Trump Trial Judge ‘May Have Already Committed Reversible Error’: Turley


OPINION: This article may contain commentary which reflects the author's opinion.

Georgetown University law school professor Jonathan Turley believes that the judge presiding over Donald Trump’s hush money trial in Manhattan may have already committed a “reversible error” in the case.

On April 15, 2023, Manhattan District Attorney Alvin Bragg obtained an indictment against Trump for 34 felony counts of falsifying business records about hush money payments to adult film star Stormy Daniels and Playboy playmate Karen McDougal.

Trump then reimbursed his former attorney, Michael Cohen, through a series of payments made throughout 2017—totaling $420,000, adding in another expense, a bonus, and money to cover taxes—which prosecutors allege were paid through the Trump Organization and falsely labeled as legal payments.

Turley suggested that New York Judge Juan Merchan might have erred by allowing Bragg’s team of prosecutors, under the direction of former Biden administration official Michael Colangelo—who previously held the position of acting associate attorney general—to assert that Trump was involved in breaking federal election laws.

“I got to tell you, I think this judge may have already committed reversible error,” Turley told “Fox and Friends” co-host Ainsley Earhardt on Tuesday. “He could try to amend it, he could try to change it in his instructions, but that jury has now been told repeatedly that there are federal election crimes here, strongly suggesting that the payment to Stormy Daniels did violate federal election laws. That’s just not true.”


Turley also previewed testimony from Cohen, who is expected to be a star witness for the prosecution, earlier in the segment.

“Michael Cohen is literally going to tell that jury, ‘Please send my client to jail for following my legal advice,’” Turley said. “All of the stuff that they are talking about, he set up, he structured this and told his client that, ‘we could do this.’”

“It’s a bizarre moment,” Turley added.



Merchan ruled on Tuesday that Trump must pay $9,000 for nine violations of the gag order against him in his ongoing criminal trial. According to Merchan, Trump has to pay $1,000 for each of the nine infractions for which he was found guilty.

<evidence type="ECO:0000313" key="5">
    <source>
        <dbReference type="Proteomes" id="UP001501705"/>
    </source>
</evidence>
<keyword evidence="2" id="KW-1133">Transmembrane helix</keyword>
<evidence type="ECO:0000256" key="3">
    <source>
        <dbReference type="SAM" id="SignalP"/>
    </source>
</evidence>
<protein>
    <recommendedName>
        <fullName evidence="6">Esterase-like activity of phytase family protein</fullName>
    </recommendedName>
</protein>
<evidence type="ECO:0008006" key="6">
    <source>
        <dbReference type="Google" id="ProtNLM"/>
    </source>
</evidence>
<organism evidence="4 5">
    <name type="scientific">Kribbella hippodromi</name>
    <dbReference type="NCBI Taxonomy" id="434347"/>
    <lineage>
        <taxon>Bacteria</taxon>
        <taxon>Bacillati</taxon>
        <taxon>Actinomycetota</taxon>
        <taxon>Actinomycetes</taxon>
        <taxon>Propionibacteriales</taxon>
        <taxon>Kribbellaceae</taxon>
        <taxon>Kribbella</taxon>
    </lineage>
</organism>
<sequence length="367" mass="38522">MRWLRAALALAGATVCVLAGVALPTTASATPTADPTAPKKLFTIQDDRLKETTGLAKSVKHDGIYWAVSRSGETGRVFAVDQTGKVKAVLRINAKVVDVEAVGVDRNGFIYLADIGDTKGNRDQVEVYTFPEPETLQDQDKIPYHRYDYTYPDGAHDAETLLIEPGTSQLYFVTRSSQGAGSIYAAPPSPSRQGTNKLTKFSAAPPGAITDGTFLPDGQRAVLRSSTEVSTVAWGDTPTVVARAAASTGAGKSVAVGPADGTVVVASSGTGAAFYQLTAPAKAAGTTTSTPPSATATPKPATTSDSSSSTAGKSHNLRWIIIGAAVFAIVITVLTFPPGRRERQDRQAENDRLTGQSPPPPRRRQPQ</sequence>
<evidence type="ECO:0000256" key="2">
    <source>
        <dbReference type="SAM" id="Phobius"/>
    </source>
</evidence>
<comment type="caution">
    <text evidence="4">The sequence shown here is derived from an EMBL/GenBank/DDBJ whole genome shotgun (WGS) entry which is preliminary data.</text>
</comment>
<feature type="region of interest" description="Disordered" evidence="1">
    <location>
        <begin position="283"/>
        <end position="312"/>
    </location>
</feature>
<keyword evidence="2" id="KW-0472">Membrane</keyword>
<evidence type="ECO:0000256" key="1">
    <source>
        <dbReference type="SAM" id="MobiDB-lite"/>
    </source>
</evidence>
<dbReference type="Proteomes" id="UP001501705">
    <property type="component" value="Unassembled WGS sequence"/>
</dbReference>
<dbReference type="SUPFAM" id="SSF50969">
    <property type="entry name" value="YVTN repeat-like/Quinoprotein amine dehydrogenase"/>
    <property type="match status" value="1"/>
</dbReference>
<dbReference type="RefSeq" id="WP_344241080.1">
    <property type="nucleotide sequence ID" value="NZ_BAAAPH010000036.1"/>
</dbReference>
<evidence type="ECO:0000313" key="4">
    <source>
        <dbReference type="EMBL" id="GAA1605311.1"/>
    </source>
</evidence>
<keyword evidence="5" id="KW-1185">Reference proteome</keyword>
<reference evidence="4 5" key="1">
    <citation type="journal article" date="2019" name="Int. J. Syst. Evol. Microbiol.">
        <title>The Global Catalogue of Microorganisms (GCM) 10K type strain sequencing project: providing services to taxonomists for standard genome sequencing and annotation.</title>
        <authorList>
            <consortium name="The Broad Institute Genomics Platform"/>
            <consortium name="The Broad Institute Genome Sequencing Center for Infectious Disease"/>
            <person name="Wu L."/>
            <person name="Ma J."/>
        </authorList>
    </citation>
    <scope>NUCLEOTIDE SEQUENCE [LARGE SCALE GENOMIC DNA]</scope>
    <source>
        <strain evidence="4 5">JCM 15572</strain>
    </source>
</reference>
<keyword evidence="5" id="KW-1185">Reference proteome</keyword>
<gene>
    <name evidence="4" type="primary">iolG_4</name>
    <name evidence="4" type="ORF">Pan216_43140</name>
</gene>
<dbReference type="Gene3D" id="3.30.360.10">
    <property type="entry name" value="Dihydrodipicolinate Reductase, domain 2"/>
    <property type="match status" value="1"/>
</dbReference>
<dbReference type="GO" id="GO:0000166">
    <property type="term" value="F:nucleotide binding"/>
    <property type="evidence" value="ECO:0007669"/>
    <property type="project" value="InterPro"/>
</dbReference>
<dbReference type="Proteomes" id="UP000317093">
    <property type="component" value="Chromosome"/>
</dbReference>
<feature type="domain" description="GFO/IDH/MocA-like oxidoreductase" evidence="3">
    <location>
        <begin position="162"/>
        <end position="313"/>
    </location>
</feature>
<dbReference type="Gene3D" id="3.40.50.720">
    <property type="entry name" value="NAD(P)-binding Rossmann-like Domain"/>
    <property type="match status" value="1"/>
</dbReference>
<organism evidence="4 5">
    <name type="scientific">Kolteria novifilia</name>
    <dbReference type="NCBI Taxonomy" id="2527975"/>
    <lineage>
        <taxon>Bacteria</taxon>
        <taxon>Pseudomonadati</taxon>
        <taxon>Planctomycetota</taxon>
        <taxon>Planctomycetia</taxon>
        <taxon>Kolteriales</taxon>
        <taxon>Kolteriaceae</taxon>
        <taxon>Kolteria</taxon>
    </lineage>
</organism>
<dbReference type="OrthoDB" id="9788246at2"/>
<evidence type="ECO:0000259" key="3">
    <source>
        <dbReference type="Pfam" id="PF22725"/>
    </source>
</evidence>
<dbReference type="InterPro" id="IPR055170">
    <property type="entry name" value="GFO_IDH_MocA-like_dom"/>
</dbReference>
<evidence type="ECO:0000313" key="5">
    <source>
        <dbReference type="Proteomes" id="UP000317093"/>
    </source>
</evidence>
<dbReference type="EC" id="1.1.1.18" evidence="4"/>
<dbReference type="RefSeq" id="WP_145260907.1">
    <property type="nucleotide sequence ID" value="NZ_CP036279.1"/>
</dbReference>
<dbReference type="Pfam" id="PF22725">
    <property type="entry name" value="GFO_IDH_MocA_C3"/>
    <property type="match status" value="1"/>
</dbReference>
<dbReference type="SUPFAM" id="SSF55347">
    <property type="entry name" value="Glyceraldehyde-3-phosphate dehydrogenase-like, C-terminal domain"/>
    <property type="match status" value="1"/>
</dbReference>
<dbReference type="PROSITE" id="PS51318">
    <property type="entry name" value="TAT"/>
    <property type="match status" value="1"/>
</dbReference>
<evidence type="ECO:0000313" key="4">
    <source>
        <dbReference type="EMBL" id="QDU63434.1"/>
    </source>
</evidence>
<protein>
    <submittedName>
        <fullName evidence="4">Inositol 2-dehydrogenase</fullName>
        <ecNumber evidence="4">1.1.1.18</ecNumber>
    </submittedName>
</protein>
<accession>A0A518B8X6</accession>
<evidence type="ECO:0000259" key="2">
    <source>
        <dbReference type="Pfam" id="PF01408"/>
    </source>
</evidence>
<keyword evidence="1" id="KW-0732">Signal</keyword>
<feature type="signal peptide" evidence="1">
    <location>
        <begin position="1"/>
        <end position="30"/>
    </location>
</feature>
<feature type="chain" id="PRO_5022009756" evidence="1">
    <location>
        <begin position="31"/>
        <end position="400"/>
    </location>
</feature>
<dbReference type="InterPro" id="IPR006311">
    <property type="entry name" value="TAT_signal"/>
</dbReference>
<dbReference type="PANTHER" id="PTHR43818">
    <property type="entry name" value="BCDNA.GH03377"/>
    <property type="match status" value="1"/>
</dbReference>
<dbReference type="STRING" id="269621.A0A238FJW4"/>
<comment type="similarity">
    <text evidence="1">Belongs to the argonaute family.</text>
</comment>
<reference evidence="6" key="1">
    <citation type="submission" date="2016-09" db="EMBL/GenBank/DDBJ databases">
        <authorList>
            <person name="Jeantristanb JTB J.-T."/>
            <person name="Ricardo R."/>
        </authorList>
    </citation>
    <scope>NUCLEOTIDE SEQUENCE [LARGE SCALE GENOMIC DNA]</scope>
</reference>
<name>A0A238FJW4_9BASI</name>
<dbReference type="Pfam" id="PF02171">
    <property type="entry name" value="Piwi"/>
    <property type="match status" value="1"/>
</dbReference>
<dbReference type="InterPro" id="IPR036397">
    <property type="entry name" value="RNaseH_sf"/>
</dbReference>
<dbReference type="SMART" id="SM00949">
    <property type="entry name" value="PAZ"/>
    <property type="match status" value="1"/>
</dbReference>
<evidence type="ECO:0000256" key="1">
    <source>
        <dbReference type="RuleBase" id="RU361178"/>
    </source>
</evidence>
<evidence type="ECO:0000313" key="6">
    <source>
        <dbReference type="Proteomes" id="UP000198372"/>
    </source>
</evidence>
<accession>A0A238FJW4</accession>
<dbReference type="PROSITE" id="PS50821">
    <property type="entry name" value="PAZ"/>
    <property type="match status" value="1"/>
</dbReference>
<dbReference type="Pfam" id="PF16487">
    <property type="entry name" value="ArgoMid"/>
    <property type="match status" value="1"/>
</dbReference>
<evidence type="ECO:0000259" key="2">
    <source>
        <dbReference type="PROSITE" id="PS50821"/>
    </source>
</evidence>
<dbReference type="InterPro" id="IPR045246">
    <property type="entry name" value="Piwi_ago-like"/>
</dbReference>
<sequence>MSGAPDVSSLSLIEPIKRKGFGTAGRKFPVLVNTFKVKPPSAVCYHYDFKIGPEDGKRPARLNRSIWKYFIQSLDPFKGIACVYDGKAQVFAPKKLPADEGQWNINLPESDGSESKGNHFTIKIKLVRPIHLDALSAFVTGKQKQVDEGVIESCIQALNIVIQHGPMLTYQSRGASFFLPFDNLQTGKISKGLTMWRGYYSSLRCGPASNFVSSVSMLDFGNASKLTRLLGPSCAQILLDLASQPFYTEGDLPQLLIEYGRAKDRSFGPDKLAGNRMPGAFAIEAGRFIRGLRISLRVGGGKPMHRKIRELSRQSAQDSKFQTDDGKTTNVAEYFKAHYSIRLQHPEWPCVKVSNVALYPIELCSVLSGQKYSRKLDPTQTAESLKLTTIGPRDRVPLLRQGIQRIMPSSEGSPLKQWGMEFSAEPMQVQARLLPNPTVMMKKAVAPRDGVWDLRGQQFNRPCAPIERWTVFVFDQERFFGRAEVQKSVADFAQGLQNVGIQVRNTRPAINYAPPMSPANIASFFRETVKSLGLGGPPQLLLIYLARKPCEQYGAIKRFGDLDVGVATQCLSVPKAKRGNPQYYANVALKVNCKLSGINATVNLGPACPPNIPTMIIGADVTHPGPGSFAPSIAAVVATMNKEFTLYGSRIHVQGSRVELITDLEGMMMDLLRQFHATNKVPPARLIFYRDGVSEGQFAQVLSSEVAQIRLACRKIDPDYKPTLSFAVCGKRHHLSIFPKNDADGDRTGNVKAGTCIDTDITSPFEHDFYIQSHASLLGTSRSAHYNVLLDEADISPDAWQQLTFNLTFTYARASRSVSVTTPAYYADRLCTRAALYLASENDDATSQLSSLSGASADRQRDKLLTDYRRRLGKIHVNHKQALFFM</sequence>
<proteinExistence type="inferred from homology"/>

“Prosecutors accused Trump of violating the gag order 10 times after Merchan imposed an order barring the ex-president from making public statements about potential witnesses, jurors, counsel, and others in the case that could interfere with the proceedings—with prosecutors claiming social media posts Trump made about potential witnesses and jurors in the case went against the order,” Forbes reported.

“While violations of the gag order can be punishable by up to 30 days in prison under New York state law, prosecutors only asked Merchan to fine Trump $1,000 per violation for now—the maximum fine allowed under state law—though they also suggested the judge warn future violations could be met with imprisonment,” the outlet added.

During a hearing on the matter last week, Merchan gave indications that he would likely rule against the former president. He did this by getting tense with Todd Blanche, Trump’s attorney, on several occasions when the latter claimed his client hadn’t broken the order. At one point, Merchan even told Blanche he was “losing all credibility with the court.”

“The Gag Order imposed on me, a political candidate running for the highest office in the land, is totally UNCONSTITUTIONAL! Nothing like this has ever happened before,” Trump said on Truth Social Wednesday, ahead of Merchan’s ruling. “The Conflicted Judge’s friends and party members can say whatever they want about me, but I am not allowed to respond.”

The gag order in the hush money case is the third that’s now been imposed on Trump, following restrictions on his speech in the civil fraud case against him and his company and in the ongoing federal criminal case over Trump trying to overturn the 2020 election.

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